Home / Books / Book Reviews / Book Review: Immortal by Traci L. Slatton

Book Review: Immortal by Traci L. Slatton

Please Share...Print this pageTweet about this on TwitterShare on Facebook0Share on Google+0Pin on Pinterest0Share on Tumblr0Share on StumbleUpon0Share on Reddit0Email this to someone

It's a been quite a while since I read a novel that I absolutely adored. Immortal sucked me in at page one and even after over 500 pages of reading I could have read more.  In Immortal, Traci L. Slatton follows the 180 year life story of Luca Bastardi, a Florentian citizen and son of Seth who writes his autobiography from his Inquisition cell as he awaits public burning at the stake.

This is not an easy read, beginning in a cell as Luca awaits execution.  "But now the burns and broken bones, the gangrene putrefying my leg and nauseating me with its odor, curtail my time."  Luca's tale begins as he is stolen from his parents and abandoned on the streets of Florence to make his way, and continues as he is enslaved for many years in the homosexual brothel of Giordano Silvano where he learns survival at all costs, becomes muse to Giotto, survives the Black Plague, and learns the arts of medicine, alchemy, and negotiation. He becomes a tutor to Leonardo da Vinci, meets the love of his life, and finally solves the mystery of his genetic gifts as he lays literally at death's door.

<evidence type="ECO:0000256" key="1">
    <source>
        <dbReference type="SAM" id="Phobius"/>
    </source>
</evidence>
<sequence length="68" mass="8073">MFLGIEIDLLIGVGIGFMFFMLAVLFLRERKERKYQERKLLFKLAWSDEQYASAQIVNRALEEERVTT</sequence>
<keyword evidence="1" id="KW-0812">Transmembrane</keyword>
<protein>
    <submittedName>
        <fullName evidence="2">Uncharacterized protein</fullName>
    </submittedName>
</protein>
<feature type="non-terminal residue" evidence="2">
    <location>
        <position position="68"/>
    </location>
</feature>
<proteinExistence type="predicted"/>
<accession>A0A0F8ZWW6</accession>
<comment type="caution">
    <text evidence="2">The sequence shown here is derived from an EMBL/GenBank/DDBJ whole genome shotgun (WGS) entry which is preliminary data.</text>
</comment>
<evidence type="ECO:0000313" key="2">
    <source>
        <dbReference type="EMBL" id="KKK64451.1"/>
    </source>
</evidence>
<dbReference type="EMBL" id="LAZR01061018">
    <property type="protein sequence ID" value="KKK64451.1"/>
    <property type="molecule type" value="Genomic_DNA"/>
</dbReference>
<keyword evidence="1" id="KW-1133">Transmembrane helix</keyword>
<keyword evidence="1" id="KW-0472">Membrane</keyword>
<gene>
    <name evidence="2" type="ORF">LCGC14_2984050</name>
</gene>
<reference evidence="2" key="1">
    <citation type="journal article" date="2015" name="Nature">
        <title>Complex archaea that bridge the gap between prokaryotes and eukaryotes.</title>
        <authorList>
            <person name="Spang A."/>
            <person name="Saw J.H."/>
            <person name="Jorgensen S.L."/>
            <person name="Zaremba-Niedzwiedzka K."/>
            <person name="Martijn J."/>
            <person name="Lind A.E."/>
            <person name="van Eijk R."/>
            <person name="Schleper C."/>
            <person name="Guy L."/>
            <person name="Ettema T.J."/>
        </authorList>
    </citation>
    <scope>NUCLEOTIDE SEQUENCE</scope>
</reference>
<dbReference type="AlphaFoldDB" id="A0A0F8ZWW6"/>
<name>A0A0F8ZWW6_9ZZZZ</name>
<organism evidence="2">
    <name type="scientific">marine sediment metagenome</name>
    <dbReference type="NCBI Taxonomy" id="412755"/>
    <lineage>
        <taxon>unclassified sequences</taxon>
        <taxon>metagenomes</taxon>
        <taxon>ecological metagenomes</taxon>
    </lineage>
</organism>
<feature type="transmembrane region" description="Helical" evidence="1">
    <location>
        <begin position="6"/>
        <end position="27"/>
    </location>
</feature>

The themes that ultimately hold both his life and this novel together are the major ones – life and death, love and hate, beauty and ugliness, spirituality and religion, science and belief, and the constant battle of progress versus comfort. Immortal takes us out of our comfort zone and asks us to consider how we would choose to live our lives if we could live forever.  

Impeccable history, interesting narrative, and enough fantasy to make it fun, Immortal shows us the best and worst of humanity over an intense couple of centuries.  She brings in art history, jewish folktale, and philosophy (including The Wandering Jew), a carefully drawn history of the Catholic church and the Inquisition, the Black Death, and an overarching theme that in the end love really does conquer all.  

Powered by

About Lynda Lippin